Social entrepreneurship explained
Roger Martin and Sally Osberg bring clarity to the concept that's taking off across North America
If you’ve heard the term “social entrepreneur” and wondered what it means, you’re not alone.
The latest book from business innovation and strategy guru Roger Martin, institute director of the Martin Prosperity Institute and former dean of U of T’s Rotman School of Management, offers more than a primer for lay readers.
Martin also provides aspiring social entrepreneurs with guidelines on how to transform their ideas into action and become agents of large-scale change. And the book is already winning accolades, including the Social Enterprise Award from Thinkers50.
“Because the world has problems that governments and businesses are finding hard to solve, this other, new kind of character has entered the scene,” Professor Martin says. “The social entrepreneur seems to be able to tackle some of the problems that neither government organizations nor businesses have been able to. Now a field has taken shape by the name of social entrepreneurship.”
Getting Beyond Better: How Social Entrepreneurship Works was co-authored by Sally Osberg, president of the California-based Skoll Foundation. That foundation, founded by alumnus Jeff Skoll, has invested more than $500 million worldwide in social entrepreneurship ventures.
The book could be the first to define social entrepreneurship and lay out best practices – while identifying the challenges social entrepreneurs must overcome to trigger global change. Martin, who has written award-winning books and articles for the Harvard Business Review, says the book can also be used as a textbook for classes on social entrepreneurship and even to help apprehensive parents.
“Lots of parents hear their children say, ‘I want to be a social entrepreneur,’” says Martin (pictured below). “Now they can see what they’re talking about.”
Social entrepreneurship is definitely generating buzz. Getting Beyond Better includes a foreword by Arianna Huffington and cover quotations by Melinda Gates and Nobel Peace Prize winner Muhammad Yunus. Here at U of T, where alumni include Craig Kielburger, co-founder of Free the Children, courses are offered in social entrepreneurship along with a wide range of supports. And examples of social entrepreneurs abound. Professor Yu-Ling Cheng of Engineering was awarded a $2.2-million grant from the Gates Foundation to work on a waterless, hygienic toilet that is safe and affordable and Professor Cynthia Goh co-founded Pueblo Science with Mayrose Salvador.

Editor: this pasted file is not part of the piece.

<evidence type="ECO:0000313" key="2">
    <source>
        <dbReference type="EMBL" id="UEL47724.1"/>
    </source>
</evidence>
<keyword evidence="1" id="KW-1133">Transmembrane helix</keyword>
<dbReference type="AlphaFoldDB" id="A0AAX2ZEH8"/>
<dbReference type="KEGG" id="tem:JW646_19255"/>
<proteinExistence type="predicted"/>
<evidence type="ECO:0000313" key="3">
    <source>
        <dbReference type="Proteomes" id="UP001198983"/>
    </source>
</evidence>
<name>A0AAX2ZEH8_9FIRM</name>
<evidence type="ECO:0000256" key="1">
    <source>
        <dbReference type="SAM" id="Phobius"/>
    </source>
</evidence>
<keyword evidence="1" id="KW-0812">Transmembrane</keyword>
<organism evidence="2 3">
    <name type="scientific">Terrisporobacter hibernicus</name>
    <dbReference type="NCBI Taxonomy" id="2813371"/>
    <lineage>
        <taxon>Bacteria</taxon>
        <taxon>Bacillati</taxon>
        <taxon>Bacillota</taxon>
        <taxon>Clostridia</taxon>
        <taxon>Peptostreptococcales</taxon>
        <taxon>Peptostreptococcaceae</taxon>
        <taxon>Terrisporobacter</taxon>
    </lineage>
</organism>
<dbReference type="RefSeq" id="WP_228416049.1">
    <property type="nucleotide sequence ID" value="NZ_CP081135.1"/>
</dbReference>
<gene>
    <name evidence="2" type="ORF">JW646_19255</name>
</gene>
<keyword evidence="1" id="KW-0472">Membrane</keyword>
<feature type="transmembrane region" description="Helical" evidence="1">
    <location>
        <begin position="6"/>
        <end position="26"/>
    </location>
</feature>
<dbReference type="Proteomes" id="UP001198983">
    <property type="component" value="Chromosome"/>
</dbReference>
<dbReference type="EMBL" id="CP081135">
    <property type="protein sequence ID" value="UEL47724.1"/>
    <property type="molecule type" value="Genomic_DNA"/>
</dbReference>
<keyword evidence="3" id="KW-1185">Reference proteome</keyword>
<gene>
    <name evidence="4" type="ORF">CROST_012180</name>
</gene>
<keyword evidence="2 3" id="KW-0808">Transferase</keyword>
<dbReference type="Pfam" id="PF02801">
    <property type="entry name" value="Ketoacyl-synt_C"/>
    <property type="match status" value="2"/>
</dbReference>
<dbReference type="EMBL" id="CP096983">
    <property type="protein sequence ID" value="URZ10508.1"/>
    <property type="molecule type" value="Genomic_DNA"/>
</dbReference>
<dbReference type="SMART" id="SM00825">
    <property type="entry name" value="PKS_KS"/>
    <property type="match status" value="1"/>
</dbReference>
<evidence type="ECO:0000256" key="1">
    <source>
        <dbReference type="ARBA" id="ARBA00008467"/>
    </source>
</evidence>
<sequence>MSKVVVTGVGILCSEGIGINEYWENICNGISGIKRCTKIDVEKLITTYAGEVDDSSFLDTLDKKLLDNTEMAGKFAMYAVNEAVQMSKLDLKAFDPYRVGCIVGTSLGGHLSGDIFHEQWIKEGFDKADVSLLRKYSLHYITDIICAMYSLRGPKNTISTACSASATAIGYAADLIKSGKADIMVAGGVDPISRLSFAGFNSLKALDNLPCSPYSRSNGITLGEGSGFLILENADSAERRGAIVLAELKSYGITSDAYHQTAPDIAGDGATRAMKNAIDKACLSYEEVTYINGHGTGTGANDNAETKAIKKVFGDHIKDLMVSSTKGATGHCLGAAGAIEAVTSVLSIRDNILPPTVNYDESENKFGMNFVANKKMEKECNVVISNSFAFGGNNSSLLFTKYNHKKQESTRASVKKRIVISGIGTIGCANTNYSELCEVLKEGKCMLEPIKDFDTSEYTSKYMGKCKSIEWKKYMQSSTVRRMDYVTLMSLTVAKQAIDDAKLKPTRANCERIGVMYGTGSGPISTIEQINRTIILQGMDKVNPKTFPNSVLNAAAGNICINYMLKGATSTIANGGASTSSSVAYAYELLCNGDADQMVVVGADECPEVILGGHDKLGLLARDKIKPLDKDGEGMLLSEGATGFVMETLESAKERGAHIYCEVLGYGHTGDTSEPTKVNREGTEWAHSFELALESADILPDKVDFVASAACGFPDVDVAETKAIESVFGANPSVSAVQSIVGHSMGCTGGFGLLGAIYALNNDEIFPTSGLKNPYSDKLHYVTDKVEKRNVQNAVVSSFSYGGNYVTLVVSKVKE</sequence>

And, this past summer, Rotman’s Team Attollo, which created “talking stickers” to help improve literacy in the developing world, was among six finalists for the Clinton Global Initiative’s Hult Prize. (Read more about Team Atollo.)
Martin’s book looks at social and business ideas that helped transform the world, beginning in the 15th century with Johannes Gutenberg’s printing press, which greatly expanded access to information. Another breakthrough was Thomas Edison’s electric light bulb, which not only transformed a candle-lit world but boosted productivity by extending work hours. Philanthropist Andrew Carnegie opened a door to knowledge with the creation of free public libraries.
Social entrepreneurs from modern times include Yunus, who has worked in Bangladesh with microcredit programs; Nandan Nilekani, who helped trigger India’s technology revolution and is considered the “Bill Gates of India” because he started a national identity project to ensure services and benefits get to India's poor; and Molly Melching, an American who has tackled joblessness, poverty and the practice of female genital mutilation in rural Africa.
Much social innovation today, Martin says, comes from Silicon Valley. U of T Engineering alumnus Skoll joined Pierre Omidyar to build eBay and went on to create the Skoll Foundation. The Hewlett Foundation and the David and Lucile Packard Foundation are important California institutions. Martin says India is also emerging as a new home for groundbreaking social entrepreneurs.
“People are seeing some early successes and saying, ‘Wow, why can’t we do more of that?’” Martin says. “Part of the purpose of the book is to help clarify what this thing is, because people are talking about it.
“When you get greater clarity, you can study it more, measure it more and, hopefully, get more of it.”